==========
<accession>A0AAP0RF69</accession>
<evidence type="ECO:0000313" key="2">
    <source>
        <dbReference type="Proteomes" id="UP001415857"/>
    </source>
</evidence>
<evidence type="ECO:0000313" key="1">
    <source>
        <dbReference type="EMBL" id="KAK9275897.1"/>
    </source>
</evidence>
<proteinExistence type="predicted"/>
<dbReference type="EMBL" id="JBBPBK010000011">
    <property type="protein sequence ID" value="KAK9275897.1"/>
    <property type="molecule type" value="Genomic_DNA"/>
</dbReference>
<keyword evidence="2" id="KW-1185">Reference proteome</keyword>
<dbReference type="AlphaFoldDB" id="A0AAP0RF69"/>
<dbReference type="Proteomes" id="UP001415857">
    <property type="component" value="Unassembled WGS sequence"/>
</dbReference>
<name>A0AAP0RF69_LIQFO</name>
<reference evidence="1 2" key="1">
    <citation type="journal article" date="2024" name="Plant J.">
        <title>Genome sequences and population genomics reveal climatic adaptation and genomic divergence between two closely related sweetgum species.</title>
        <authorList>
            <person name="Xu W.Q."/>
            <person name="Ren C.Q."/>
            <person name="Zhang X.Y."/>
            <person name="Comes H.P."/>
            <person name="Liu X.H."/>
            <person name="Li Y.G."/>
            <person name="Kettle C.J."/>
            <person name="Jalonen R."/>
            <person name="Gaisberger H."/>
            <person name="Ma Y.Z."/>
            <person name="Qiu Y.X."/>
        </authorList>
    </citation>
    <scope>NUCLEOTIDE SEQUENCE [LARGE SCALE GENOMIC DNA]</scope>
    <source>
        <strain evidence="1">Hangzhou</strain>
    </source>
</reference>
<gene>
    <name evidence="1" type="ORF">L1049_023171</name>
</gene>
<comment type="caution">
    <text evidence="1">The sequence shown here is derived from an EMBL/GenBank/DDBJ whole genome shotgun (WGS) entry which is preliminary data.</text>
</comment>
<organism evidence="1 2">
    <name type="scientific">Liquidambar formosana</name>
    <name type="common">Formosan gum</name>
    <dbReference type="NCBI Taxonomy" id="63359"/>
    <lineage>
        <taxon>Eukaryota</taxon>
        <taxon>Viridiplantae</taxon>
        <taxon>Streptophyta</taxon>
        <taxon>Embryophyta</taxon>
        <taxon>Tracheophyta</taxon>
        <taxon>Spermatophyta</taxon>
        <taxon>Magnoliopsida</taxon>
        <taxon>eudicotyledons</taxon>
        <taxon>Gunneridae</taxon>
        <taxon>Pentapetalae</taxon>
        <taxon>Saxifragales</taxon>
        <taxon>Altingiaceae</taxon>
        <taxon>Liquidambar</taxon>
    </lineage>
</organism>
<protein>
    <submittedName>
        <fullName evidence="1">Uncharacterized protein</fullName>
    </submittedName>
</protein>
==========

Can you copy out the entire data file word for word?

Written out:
<accession>A0AAP0RF69</accession>
<evidence type="ECO:0000313" key="2">
    <source>
        <dbReference type="Proteomes" id="UP001415857"/>
    </source>
</evidence>
<evidence type="ECO:0000313" key="1">
    <source>
        <dbReference type="EMBL" id="KAK9275897.1"/>
    </source>
</evidence>
<proteinExistence type="predicted"/>
<dbReference type="EMBL" id="JBBPBK010000011">
    <property type="protein sequence ID" value="KAK9275897.1"/>
    <property type="molecule type" value="Genomic_DNA"/>
</dbReference>
<keyword evidence="2" id="KW-1185">Reference proteome</keyword>
<dbReference type="AlphaFoldDB" id="A0AAP0RF69"/>
<dbReference type="Proteomes" id="UP001415857">
    <property type="component" value="Unassembled WGS sequence"/>
</dbReference>
<name>A0AAP0RF69_LIQFO</name>
<reference evidence="1 2" key="1">
    <citation type="journal article" date="2024" name="Plant J.">
        <title>Genome sequences and population genomics reveal climatic adaptation and genomic divergence between two closely related sweetgum species.</title>
        <authorList>
            <person name="Xu W.Q."/>
            <person name="Ren C.Q."/>
            <person name="Zhang X.Y."/>
            <person name="Comes H.P."/>
            <person name="Liu X.H."/>
            <person name="Li Y.G."/>
            <person name="Kettle C.J."/>
            <person name="Jalonen R."/>
            <person name="Gaisberger H."/>
            <person name="Ma Y.Z."/>
            <person name="Qiu Y.X."/>
        </authorList>
    </citation>
    <scope>NUCLEOTIDE SEQUENCE [LARGE SCALE GENOMIC DNA]</scope>
    <source>
        <strain evidence="1">Hangzhou</strain>
    </source>
</reference>
<gene>
    <name evidence="1" type="ORF">L1049_023171</name>
</gene>
<comment type="caution">
    <text evidence="1">The sequence shown here is derived from an EMBL/GenBank/DDBJ whole genome shotgun (WGS) entry which is preliminary data.</text>
</comment>
<organism evidence="1 2">
    <name type="scientific">Liquidambar formosana</name>
    <name type="common">Formosan gum</name>
    <dbReference type="NCBI Taxonomy" id="63359"/>
    <lineage>
        <taxon>Eukaryota</taxon>
        <taxon>Viridiplantae</taxon>
        <taxon>Streptophyta</taxon>
        <taxon>Embryophyta</taxon>
        <taxon>Tracheophyta</taxon>
        <taxon>Spermatophyta</taxon>
        <taxon>Magnoliopsida</taxon>
        <taxon>eudicotyledons</taxon>
        <taxon>Gunneridae</taxon>
        <taxon>Pentapetalae</taxon>
        <taxon>Saxifragales</taxon>
        <taxon>Altingiaceae</taxon>
        <taxon>Liquidambar</taxon>
    </lineage>
</organism>
<protein>
    <submittedName>
        <fullName evidence="1">Uncharacterized protein</fullName>
    </submittedName>
</protein>